But your organization doesn't take an official position on illegal immigration.

PC: We are trying to focus on the bigger picture and looking for shared values and positive approaches. There are plenty of folks already fighting the illegal immigration battles, and yes, at some point that issue should get resolved. And no matter what your view is on how to deal with illegal immigration, we should all agree that Hispanics and all immigrants in the U.S. should become patriotic and productive American citizens. That's our focus. We do promote legal immigration, though. Our current system is broken. Many very good people all over the world, especially in Latin America, are following all the rules yet still waiting in lines for years trying to come to America legally. That's just ridiculous. It's not right and needs to be fixed.

Obviously politicians are looking at Hispanic Americans as one of the few "growth markets" in votes. Yet both parties also seem intent on appealing to a caricature of Hispanics. What are some of the biggest misconceptions surrounding Hispanics?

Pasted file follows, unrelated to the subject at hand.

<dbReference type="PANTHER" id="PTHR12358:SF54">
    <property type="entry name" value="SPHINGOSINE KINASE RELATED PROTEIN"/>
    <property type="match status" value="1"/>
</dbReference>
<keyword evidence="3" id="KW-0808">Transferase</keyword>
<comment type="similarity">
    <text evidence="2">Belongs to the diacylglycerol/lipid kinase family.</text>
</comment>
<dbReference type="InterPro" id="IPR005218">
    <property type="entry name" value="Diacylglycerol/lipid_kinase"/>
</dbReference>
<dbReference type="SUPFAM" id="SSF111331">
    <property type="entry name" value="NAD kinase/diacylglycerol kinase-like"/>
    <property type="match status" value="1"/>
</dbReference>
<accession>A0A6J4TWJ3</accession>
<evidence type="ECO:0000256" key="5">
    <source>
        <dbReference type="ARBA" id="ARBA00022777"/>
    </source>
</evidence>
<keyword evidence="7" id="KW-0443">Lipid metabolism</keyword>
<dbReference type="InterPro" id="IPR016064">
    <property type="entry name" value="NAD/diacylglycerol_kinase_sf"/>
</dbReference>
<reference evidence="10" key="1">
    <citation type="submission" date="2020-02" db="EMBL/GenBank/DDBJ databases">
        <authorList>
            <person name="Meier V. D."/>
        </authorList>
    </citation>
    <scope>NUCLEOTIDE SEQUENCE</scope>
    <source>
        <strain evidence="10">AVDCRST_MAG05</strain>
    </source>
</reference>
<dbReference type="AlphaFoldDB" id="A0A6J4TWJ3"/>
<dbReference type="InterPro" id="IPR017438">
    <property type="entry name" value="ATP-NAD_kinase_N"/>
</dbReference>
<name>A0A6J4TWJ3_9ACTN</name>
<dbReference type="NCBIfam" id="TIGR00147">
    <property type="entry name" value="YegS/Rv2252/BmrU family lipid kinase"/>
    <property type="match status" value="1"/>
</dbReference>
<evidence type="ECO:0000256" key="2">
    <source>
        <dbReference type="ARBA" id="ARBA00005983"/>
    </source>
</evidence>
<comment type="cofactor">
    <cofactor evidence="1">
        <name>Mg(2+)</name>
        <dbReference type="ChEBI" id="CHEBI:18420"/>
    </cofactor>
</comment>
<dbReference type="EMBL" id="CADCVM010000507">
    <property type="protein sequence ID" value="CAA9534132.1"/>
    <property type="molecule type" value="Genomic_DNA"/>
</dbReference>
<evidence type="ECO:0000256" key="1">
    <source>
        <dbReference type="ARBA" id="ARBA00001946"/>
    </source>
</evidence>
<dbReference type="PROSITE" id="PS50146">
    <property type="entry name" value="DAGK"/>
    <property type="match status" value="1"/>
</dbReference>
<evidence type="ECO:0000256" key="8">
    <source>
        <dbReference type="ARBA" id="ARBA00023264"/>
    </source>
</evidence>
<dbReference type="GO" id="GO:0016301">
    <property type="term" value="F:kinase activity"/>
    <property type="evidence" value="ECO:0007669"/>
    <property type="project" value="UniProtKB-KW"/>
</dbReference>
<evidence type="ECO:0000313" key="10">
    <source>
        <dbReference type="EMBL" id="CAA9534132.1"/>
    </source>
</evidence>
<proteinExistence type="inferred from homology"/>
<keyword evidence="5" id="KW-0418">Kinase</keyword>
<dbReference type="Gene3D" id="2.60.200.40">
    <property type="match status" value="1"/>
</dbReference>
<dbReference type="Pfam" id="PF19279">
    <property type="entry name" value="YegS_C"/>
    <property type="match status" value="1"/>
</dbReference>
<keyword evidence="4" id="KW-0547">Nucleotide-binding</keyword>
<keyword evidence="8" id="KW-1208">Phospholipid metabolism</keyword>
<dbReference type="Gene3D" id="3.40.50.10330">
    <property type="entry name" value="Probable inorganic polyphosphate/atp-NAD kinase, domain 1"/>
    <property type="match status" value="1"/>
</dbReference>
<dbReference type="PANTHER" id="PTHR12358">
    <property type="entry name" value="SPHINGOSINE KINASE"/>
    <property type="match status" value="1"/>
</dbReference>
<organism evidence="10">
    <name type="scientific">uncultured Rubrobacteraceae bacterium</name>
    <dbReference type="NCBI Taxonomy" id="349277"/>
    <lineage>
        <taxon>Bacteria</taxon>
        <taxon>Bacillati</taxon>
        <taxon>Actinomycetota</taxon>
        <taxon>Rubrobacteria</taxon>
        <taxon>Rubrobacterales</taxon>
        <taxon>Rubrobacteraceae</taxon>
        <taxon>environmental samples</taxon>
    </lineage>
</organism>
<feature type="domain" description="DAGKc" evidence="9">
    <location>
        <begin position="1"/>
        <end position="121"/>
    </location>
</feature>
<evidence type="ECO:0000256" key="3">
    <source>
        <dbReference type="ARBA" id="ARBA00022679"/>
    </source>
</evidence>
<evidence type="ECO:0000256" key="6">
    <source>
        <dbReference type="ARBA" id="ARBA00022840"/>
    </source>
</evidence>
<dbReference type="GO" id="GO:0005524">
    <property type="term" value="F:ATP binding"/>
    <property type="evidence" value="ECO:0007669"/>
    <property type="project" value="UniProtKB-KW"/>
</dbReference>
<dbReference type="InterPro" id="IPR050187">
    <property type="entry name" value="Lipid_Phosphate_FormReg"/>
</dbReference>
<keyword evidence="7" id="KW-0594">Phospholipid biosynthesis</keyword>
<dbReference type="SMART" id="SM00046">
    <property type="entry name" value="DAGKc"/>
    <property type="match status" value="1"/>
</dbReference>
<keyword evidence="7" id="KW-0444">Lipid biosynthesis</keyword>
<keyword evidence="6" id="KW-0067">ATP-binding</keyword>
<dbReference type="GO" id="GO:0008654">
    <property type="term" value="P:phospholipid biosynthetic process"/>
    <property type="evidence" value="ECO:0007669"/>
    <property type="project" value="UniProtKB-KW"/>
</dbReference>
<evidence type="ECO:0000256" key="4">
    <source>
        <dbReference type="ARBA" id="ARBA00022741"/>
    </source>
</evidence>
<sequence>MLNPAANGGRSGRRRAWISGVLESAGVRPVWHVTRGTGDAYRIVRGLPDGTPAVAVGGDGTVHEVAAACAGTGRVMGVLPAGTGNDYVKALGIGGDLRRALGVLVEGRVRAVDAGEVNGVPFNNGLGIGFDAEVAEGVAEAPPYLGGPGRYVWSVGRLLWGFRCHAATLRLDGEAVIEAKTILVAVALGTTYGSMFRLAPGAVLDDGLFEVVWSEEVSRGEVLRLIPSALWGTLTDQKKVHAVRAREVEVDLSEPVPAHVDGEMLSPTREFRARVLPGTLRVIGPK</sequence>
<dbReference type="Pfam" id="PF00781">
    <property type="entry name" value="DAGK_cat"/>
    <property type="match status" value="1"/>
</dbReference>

PC: There are so many. One is that all Hispanics are illegal, or all work at picking fruit, or whatever. Clearly, those are nonsense. Another big misconception is the idea that Hispanics don't want to learn English or become American, which most polls and studies show just isn't true. They know that the key to success in America is education, and the key to education is English. But even as they strive to learn English many Hispanics want to continue speaking Spanish as well and hope their kids will speak it too. Sadly, some Americans don't like that. We shouldn't discourage that as long as the priority is on learning English first.

Are there any particular misconceptions you believe newly arrived Hispanics have about the United States?